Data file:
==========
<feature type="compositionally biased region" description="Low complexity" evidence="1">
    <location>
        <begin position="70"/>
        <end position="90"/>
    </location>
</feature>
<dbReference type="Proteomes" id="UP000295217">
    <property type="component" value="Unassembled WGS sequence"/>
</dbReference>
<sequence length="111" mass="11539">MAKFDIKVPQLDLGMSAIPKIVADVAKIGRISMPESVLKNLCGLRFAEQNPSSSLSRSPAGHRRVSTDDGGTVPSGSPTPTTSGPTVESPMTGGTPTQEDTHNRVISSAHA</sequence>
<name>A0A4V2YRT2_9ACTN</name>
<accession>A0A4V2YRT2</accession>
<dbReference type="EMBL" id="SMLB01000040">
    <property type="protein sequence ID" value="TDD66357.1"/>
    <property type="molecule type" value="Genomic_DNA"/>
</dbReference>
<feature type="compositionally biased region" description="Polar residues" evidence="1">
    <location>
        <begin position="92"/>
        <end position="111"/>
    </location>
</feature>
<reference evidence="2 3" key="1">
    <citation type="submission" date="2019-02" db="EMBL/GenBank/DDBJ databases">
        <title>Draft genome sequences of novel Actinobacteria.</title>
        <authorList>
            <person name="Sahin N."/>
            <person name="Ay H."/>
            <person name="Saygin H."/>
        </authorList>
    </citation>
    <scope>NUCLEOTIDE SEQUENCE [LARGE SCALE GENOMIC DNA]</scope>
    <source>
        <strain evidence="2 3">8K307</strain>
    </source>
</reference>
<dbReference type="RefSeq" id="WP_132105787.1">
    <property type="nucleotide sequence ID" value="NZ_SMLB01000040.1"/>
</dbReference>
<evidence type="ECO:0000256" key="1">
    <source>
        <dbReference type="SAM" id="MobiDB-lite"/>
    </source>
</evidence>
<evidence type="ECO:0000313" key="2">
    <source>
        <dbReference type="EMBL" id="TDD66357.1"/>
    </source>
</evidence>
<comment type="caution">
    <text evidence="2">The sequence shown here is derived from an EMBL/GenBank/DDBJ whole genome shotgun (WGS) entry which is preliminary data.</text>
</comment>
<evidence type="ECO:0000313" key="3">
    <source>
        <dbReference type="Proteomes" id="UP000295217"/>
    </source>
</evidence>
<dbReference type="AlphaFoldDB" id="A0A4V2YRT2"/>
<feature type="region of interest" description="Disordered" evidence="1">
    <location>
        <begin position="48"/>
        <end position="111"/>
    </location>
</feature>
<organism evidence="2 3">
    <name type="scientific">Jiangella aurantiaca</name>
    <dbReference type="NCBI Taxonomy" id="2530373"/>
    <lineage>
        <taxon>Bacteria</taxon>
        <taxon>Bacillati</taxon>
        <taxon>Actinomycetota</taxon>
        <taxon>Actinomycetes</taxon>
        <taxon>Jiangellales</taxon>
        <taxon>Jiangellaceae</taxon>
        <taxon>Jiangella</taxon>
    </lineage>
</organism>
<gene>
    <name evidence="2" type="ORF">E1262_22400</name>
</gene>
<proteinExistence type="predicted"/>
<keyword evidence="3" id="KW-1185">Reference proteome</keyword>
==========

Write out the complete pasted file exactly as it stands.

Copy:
<feature type="compositionally biased region" description="Low complexity" evidence="1">
    <location>
        <begin position="70"/>
        <end position="90"/>
    </location>
</feature>
<dbReference type="Proteomes" id="UP000295217">
    <property type="component" value="Unassembled WGS sequence"/>
</dbReference>
<sequence length="111" mass="11539">MAKFDIKVPQLDLGMSAIPKIVADVAKIGRISMPESVLKNLCGLRFAEQNPSSSLSRSPAGHRRVSTDDGGTVPSGSPTPTTSGPTVESPMTGGTPTQEDTHNRVISSAHA</sequence>
<name>A0A4V2YRT2_9ACTN</name>
<accession>A0A4V2YRT2</accession>
<dbReference type="EMBL" id="SMLB01000040">
    <property type="protein sequence ID" value="TDD66357.1"/>
    <property type="molecule type" value="Genomic_DNA"/>
</dbReference>
<feature type="compositionally biased region" description="Polar residues" evidence="1">
    <location>
        <begin position="92"/>
        <end position="111"/>
    </location>
</feature>
<reference evidence="2 3" key="1">
    <citation type="submission" date="2019-02" db="EMBL/GenBank/DDBJ databases">
        <title>Draft genome sequences of novel Actinobacteria.</title>
        <authorList>
            <person name="Sahin N."/>
            <person name="Ay H."/>
            <person name="Saygin H."/>
        </authorList>
    </citation>
    <scope>NUCLEOTIDE SEQUENCE [LARGE SCALE GENOMIC DNA]</scope>
    <source>
        <strain evidence="2 3">8K307</strain>
    </source>
</reference>
<dbReference type="RefSeq" id="WP_132105787.1">
    <property type="nucleotide sequence ID" value="NZ_SMLB01000040.1"/>
</dbReference>
<evidence type="ECO:0000256" key="1">
    <source>
        <dbReference type="SAM" id="MobiDB-lite"/>
    </source>
</evidence>
<evidence type="ECO:0000313" key="2">
    <source>
        <dbReference type="EMBL" id="TDD66357.1"/>
    </source>
</evidence>
<comment type="caution">
    <text evidence="2">The sequence shown here is derived from an EMBL/GenBank/DDBJ whole genome shotgun (WGS) entry which is preliminary data.</text>
</comment>
<evidence type="ECO:0000313" key="3">
    <source>
        <dbReference type="Proteomes" id="UP000295217"/>
    </source>
</evidence>
<dbReference type="AlphaFoldDB" id="A0A4V2YRT2"/>
<feature type="region of interest" description="Disordered" evidence="1">
    <location>
        <begin position="48"/>
        <end position="111"/>
    </location>
</feature>
<organism evidence="2 3">
    <name type="scientific">Jiangella aurantiaca</name>
    <dbReference type="NCBI Taxonomy" id="2530373"/>
    <lineage>
        <taxon>Bacteria</taxon>
        <taxon>Bacillati</taxon>
        <taxon>Actinomycetota</taxon>
        <taxon>Actinomycetes</taxon>
        <taxon>Jiangellales</taxon>
        <taxon>Jiangellaceae</taxon>
        <taxon>Jiangella</taxon>
    </lineage>
</organism>
<gene>
    <name evidence="2" type="ORF">E1262_22400</name>
</gene>
<proteinExistence type="predicted"/>
<keyword evidence="3" id="KW-1185">Reference proteome</keyword>